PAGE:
The COVID-19 Victims We Aren’t Discussing

The unintended mortality brought about by the coronavirus pandemic.

The exact number of deaths from COVID-19 is an area of uncertainty. In the midst of a pandemic, data reporting is likely far down on the list of crucial activities. It remains unclear how to count the death of a patient who dies with evidence of infection by coronavirus, but was never diagnosed with COVID-19. Many people are recovering from COVID-19, and only time will tell if there will be long-term residual organ damage.

Those numbers fail to consider another phenomenon: the number of patients who died or suffered adverse health effects because they did not seek medical care during the public health emergency. From the beginning of the pandemic, doctors have noticed that the volume of patients presenting to the emergency department was lower than normal. Of course, one explanation is that those who used the emergency department for minor issues are seeking care elsewhere. However, there are indications that more serious illnesses are also diminishing in number.

On Twitter, one nurse (@dianajean87) noted that while they normally receive several stroke cases a day being flown into her facility for intervention, she could not recall the last one. And while this is only anecdotal, we are also beginning to see more data. On April 10, the Journal of the American College of Cardiology released a pre-print article titled “Reduction in ST-Segment Elevation Cardiac Catheterization Laboratory Activations in the United States during COVID-19 Pandemic.” This study compared the number of cardiac catheterization lab activations for myocardial infarctions in 2019 to 2020 at nine large academic medical centers from coast to coast and found that there were 38 percent fewer activations in March 2020 (on average, 15.3 per month) compared to the monthly average before the pandemic (23.8 per month).

Explanations for this remain elusive. Could it be that for some, the reduced stress of having to travel to the office every day made a positive difference? Could more people be eating healthier, since they cannot go out to eat? Could an increase in exercise contribute? All of these are possible, but it does not seem likely that a couple of weeks of better diet or exercise could make such a difference.

Another theory is that patients continue to have serious health issues, including heart attacks, strokes, exacerbations of heart failure and COPD, but choose to remain at home, afraid to call 911 and be taken to the hospital. Could they be afraid of catching COVID-19? Could they be concerned about diverting necessary medical personnel away from COVID-19 patients to care for them?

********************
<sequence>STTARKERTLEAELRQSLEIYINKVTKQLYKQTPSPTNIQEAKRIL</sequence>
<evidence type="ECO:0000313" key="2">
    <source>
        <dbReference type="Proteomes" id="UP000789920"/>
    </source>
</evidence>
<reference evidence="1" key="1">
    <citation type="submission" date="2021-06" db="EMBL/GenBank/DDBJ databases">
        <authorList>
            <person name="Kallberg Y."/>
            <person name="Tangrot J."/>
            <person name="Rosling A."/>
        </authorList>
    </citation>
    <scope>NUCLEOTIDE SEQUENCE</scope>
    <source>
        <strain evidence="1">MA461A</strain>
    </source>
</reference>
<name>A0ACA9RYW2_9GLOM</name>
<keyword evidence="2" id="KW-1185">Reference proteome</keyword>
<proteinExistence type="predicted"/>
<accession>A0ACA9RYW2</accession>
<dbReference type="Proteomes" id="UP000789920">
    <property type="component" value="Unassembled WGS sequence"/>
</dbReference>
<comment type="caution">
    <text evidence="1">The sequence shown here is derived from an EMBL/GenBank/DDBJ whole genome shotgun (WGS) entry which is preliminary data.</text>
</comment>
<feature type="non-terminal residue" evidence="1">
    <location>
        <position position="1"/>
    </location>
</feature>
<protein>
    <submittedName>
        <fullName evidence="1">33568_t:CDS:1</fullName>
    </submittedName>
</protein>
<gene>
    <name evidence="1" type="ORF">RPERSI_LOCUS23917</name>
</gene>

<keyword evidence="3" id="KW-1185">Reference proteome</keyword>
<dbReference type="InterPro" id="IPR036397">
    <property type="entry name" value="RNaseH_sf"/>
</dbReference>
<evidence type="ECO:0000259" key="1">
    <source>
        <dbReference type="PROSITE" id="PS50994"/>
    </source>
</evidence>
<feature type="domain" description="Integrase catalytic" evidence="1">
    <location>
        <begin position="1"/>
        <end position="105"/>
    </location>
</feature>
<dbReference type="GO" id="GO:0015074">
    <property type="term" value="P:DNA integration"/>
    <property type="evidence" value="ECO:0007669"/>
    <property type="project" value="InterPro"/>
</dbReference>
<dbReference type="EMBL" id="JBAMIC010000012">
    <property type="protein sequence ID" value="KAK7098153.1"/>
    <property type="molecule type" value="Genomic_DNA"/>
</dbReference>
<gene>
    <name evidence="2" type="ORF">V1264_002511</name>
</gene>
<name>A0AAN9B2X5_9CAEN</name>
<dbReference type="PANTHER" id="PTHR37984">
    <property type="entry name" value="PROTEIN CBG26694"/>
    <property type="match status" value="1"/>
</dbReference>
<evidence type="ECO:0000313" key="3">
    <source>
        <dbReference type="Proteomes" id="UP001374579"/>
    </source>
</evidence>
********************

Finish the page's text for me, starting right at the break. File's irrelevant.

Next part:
And this is not limited to adult medicine. A pediatrician on Twitter (@racheldawkinsmd) reported that she received a call from the mother of a newborn who was concerned that her 2-day-old baby was “super yellow.” It took the pediatrician 30 minutes to convince the mother to take the baby to the hospital. On arrival, the baby’s bilirubin was 25 (normal is less than 5). If this mother did not seek care, the end result would have been a lifelong disability.  

The cause of death for patients who die at home is often elusive, especially in a pandemic. If the patient’s physician feels that his or her chronic illnesses may have led to death, the death certificate is often completed with that information. But there is no way to know if it was treatable. In many cases, though, heart attacks and exacerbations of chronic illnesses are survivable, even without medical care. A patient who has a heart attack but does not seek care could survive, but their heart function will be diminished, depending on how much of his or her heart is damaged. A patient may not present until weeks or months later, with shortness of breath or fatigue, and evaluation revealing the damage. An exacerbation of a chronic disease may resolve, but there may be tissue damage to the brain, heart, or kidneys, manifesting later.

It seems that as we all talk about social distancing, flattening the curve, and the amazing heroics of the many professionals in healthcare, perhaps hospitals need to remind their communities that they are still there to care for all health needs and that patients will be cared for safely and efficiently. None of us want to see an epidemic of preventable morbidity and mortality that should not have occurred.

Programming Note: Dr. Hirsch is a permanent panelist on Monitor Mondays. Listen to his live reporting this coming Monday during a special 60-minute townhall edition of Monitor Mondays, 10 -11 a.m. EST.


Ronald Hirsch, MD, FACP, CHCQM, CHRI

Ronald Hirsch, MD, is vice president of the Regulations and Education Group at R1 Physician Advisory Services. Dr. Hirsch’s career in medicine includes many clinical leadership roles at healthcare organizations ranging from acute-care hospitals and home health agencies to long-term care facilities and group medical practices. In addition to serving as a medical director of case management and medical necessity reviewer throughout his career, Dr. Hirsch has delivered numerous peer lectures on case management best practices and is a published author on the topic. He is a member of the Advisory Board of the American College of Physician Advisors, a member of the American Case Management Association, and a Fellow of the American College of Physicians. Dr. Hirsch is a member of the RACmonitor editorial board and is regular panelist on Monitor Mondays. The opinions expressed are those of the author and do not necessarily reflect the views, policies, or opinions of R1 RCM, Inc. or R1 Physician Advisory Services (R1 PAS).

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